Prince Andrew visits Queen every day to ‘make up for shame he brought on family’

Disgraced royal Prince Andrew has been trying to make amends for the embarrassment caused by his sex scandal, by meeting the Queen every day.

In a desperate attempt to claw back his reputation The Duke of York has been driving five miles from his Royal Lodge home to Windsor Castle for pre-lunch visits to check his mother is ‘comfortable and looked after’, insiders say.

Despite protesting his innocence throughout, Andrew is reported to have paid £12million to settle the civil lawsuit in New York to his accuser Virginia Giuffre before it reached a jury.

Ms Giuffre alleged she was forced to have sex with the duke, a claim he denies, after being trafficked by his paedophile friend Jeffrey Epstein, who died in jail awaiting trial in 2019.

Andrew was stripped of all honorary military titles, royal patronages and HRH designation in January – forcing Andrew to take on the lawsuit as a ‘private citizen’.

One royal source told the Mirror: "Andrew is doing all he can to make amends for the shame he brought on his family for being involved in such a scandal.

"He wants to make it up to the Queen which is why he is doing all he can to see her as much as possible.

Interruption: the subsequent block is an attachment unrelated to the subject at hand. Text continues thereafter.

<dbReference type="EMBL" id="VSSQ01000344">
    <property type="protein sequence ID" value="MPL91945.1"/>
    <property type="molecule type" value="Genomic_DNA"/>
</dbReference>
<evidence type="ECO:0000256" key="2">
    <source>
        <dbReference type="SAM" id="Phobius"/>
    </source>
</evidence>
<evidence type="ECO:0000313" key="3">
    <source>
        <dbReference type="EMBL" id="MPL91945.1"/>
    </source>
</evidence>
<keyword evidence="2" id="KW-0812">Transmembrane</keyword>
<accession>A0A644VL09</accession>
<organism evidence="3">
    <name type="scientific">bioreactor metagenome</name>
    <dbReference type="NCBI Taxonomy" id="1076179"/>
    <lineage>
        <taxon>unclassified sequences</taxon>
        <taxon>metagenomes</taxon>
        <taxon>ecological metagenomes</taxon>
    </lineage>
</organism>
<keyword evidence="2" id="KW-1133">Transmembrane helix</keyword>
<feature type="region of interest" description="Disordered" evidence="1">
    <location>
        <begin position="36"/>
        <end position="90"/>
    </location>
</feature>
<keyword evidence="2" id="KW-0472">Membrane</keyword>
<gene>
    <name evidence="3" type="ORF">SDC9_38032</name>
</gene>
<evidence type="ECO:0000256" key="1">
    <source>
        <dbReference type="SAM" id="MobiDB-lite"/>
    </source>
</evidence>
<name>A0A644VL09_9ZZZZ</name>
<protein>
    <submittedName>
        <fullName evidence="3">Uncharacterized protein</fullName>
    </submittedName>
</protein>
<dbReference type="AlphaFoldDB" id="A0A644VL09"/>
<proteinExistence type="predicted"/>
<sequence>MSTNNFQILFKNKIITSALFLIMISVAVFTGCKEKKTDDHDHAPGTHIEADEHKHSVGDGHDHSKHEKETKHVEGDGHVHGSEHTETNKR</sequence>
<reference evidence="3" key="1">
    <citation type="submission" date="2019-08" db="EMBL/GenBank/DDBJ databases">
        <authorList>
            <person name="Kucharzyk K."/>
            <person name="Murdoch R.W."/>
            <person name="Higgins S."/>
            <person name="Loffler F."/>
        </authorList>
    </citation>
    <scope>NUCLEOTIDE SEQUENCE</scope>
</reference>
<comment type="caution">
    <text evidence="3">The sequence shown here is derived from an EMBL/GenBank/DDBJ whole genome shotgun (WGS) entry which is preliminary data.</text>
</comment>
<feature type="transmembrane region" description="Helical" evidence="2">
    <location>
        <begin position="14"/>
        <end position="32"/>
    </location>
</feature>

"The rest of the family, apart from Her Majesty, are united in feeling that he should stay out of the limelight and keep quiet having left such a stain on the family."

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Andrew, who was pictured with two companions on a horse ride in Windsor Great Park yesterday, hasn’t ‘disappeared from public life’ as many expected.

The disgraced royal, 62, is expected to join the Queen for the prestigious Garter Day ceremony at Windsor Castle next month.

Sources say he will attend "as a Royal Knight" and will also appear in the next day’s Court circular.

The Garter Day procession sees the Queen and Knights appear in grand velvet robes, glistening insignia and plumed hats.

It is one of the most traditional ceremonies in the Queen’s calendar, and there are now fears Andrew’s attendance will overshadow it.

The Queen is sovereign of the Order and appoints Knights of the Garter without input from ministers.

This means her son Andrew’s appointment was considered private.

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